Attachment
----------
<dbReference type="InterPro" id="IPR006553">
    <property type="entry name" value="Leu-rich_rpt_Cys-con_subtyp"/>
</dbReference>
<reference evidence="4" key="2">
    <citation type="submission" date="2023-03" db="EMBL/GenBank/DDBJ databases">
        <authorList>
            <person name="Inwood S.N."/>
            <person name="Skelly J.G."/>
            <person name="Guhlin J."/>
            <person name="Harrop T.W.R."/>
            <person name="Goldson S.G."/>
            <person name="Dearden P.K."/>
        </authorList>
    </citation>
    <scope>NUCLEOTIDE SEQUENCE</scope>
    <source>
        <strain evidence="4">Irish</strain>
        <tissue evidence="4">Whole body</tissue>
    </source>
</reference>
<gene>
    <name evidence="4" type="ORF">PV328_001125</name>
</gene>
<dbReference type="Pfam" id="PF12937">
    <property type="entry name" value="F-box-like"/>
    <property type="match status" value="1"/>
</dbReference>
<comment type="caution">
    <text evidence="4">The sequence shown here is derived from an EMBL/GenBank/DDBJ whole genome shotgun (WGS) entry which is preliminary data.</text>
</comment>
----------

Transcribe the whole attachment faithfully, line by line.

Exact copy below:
<dbReference type="InterPro" id="IPR006553">
    <property type="entry name" value="Leu-rich_rpt_Cys-con_subtyp"/>
</dbReference>
<reference evidence="4" key="2">
    <citation type="submission" date="2023-03" db="EMBL/GenBank/DDBJ databases">
        <authorList>
            <person name="Inwood S.N."/>
            <person name="Skelly J.G."/>
            <person name="Guhlin J."/>
            <person name="Harrop T.W.R."/>
            <person name="Goldson S.G."/>
            <person name="Dearden P.K."/>
        </authorList>
    </citation>
    <scope>NUCLEOTIDE SEQUENCE</scope>
    <source>
        <strain evidence="4">Irish</strain>
        <tissue evidence="4">Whole body</tissue>
    </source>
</reference>
<gene>
    <name evidence="4" type="ORF">PV328_001125</name>
</gene>
<dbReference type="Pfam" id="PF12937">
    <property type="entry name" value="F-box-like"/>
    <property type="match status" value="1"/>
</dbReference>
<comment type="caution">
    <text evidence="4">The sequence shown here is derived from an EMBL/GenBank/DDBJ whole genome shotgun (WGS) entry which is preliminary data.</text>
</comment>